ImageDid you know that our Campus once had a championship basketball team?  Or that Charles Dickens ate supper in Hartford?  Or that you can make professional looking graphics in minutes on your computer for free?

The Trecker Library is beginning a new series of brief information sessions on a variety of topics.  Sessions are about 40 minutes long and will cover the history of the campus, introductions to free or low cost software, tips on database searching, and other subjects.  The overall program is tentatively called:  “Information Universe @ Trecker Library”.

The first three sessions, listed below, are being held in the Library’s Social Work History Room, directly opposite the Library’s main doors.  They will happen from 12:45 pm to 1:20 pm.  Due to the nature of the room, seating is limited.

The first sessions are:

“The History of the Greater Hartford Campus:  A PowerPoint Show”.   Over 100 pictures are used to trace the colorful history of the campus, including its championship sports teams,  beginning in 1939.   Wednesday, February 22 & Thursday, February 23.

“Searching the Hartford Courant Historical Database, 1764-1986”.  This session will show how to key-word search articles, advertisements, photos, obituaries, and more,  in our country’s “Oldest Continuously Published Newspaper”.  Wednesday, February 29 & Thursday, March1.

“An Introduction to Photofiltre”.  An experienced user will show the basics of this popular and free graphics program which can to used to edit photographs, create graphics from scratch, make flyers, and more.  Wednesday, March 7 & Thursday, March 8.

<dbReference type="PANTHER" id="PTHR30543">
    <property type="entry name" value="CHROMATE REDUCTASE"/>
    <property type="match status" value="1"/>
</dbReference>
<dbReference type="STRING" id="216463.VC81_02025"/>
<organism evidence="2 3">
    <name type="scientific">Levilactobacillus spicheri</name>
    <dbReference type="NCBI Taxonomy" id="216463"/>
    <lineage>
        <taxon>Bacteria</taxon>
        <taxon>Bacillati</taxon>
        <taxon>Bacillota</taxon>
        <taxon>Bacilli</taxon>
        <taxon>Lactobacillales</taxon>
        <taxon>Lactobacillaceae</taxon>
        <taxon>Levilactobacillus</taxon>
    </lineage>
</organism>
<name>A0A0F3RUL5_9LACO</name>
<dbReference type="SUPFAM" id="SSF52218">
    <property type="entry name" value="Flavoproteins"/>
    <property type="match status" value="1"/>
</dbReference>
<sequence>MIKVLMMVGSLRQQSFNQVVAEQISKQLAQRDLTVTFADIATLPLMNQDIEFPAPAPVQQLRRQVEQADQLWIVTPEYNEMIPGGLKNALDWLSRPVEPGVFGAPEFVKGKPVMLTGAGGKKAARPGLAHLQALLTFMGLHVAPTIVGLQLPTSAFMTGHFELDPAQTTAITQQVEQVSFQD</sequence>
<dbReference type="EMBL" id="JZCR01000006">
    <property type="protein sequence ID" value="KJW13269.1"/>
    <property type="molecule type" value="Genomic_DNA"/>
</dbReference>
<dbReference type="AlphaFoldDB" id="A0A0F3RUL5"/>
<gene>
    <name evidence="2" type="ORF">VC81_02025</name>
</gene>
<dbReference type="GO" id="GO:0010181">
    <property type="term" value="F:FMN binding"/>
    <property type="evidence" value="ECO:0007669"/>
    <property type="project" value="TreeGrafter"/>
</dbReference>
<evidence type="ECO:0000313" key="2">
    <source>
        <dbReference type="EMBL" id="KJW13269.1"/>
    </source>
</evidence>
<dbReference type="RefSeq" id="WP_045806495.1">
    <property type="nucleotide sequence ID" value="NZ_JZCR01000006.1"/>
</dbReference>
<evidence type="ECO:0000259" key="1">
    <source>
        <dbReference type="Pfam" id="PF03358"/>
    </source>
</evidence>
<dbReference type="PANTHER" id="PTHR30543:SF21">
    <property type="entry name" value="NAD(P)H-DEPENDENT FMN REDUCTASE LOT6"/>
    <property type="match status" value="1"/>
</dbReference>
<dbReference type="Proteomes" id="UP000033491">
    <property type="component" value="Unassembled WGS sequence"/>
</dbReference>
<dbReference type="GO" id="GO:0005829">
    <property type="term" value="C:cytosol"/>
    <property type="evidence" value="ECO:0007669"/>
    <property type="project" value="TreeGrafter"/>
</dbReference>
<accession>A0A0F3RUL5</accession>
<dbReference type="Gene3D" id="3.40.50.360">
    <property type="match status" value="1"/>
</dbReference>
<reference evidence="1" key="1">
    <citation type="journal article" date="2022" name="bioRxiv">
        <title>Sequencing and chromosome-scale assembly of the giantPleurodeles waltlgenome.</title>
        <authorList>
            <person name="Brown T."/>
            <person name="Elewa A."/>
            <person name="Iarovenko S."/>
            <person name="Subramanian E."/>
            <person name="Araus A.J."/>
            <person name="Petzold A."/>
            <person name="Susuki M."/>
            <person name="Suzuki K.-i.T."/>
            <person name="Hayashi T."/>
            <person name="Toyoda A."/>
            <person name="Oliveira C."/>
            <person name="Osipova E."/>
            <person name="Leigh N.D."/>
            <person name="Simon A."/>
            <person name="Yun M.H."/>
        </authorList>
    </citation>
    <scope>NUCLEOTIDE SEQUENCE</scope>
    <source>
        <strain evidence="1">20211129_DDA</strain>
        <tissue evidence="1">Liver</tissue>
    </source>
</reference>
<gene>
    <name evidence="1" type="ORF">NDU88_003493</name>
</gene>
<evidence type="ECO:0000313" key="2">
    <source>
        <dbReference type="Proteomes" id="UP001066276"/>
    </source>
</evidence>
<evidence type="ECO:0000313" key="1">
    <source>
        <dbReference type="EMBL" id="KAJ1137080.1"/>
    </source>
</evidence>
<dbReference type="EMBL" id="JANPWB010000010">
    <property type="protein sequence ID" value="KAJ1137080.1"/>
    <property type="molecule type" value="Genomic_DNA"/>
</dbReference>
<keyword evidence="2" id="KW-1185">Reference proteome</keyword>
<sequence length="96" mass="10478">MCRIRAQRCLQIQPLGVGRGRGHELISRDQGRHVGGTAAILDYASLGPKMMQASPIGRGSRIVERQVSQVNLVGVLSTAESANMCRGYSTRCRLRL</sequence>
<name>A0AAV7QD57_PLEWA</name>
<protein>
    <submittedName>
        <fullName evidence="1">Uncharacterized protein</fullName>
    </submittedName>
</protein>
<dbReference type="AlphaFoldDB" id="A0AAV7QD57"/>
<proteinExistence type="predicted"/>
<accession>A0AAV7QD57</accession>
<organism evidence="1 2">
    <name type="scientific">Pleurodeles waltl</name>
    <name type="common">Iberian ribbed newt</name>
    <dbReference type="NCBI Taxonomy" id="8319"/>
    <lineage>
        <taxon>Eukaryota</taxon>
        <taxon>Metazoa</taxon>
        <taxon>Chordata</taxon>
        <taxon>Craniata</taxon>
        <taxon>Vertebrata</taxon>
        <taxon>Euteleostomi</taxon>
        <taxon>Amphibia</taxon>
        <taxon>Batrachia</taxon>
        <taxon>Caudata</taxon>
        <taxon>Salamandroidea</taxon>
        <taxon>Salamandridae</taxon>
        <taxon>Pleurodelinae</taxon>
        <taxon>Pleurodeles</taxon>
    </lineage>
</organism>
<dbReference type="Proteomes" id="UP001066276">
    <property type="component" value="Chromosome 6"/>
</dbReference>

If the weather is dicey on the day of one of the sessions please call the Library at 860-570-9024 to confirm the schedule.

We will send campus e-mails to announce upcoming sessions and also list them on this blog.  If you have topics of particular interest which we should consider, please let me know!

Bill Uricchio, Library Director


Two recent exhibits celebrated historical aspects of Connecticut women who worked and now work in heavy industry.

All in a Day’s Work:
Photographs of Women in Connecticut Industry from the collections of the Thomas J. Dodd Research Center


Women in Connecticut have a long and rich history as workers. Their traditional place was in their own homes, where nearly all household goods and services produced were done so through women’s labor. The Industrial Revolution ushered in a new role, that of paid worker, and women entered the workforce in significant numbers. Economically disadvantaged women augmented their household income by working in the textile mills and industrial factories that proliferated across Connecticut. By 1900, 1 in 5 females over age 10 were paid workers, and 25% of them worked in manufacturing.

The influx of southern and eastern Europeans between 1880 and 1920 to Connecticut brought thousands of immigrants into the workforce, including women, eager to contribute to newly established households. As did their American-born counterparts, immigrant women employed in manufacturing faced grueling workdays, hazardous working conditions, and substantially lower pay than men. Yet, work brought with it a sense of empowerment and wage-work provided the immigrant woman a new found freedom that was often not tolerated in the old country.

War accelerated opening the gates to women’s work in industry. During World War I the need for war goods and the absence of men of fighting age gave women new opportunities. But the gains did not last. After the war, returning soldiers expected their jobs back and there was enormous pressure for women to return to their domestic sphere. Most of them did. That pressure remained through the Depression when national sentiment strongly favored men holding the few jobs that were available.

World War II again brought women into industry in large numbers, many becoming skilled factory workers in jobs previously held only by men. The prohibition of married women holding paid jobs faded only as women reassured the country that they were still maintaining their homes and families. The home was still very much the woman’s responsibility, but it was increasingly possible for women to hold down a day job as well.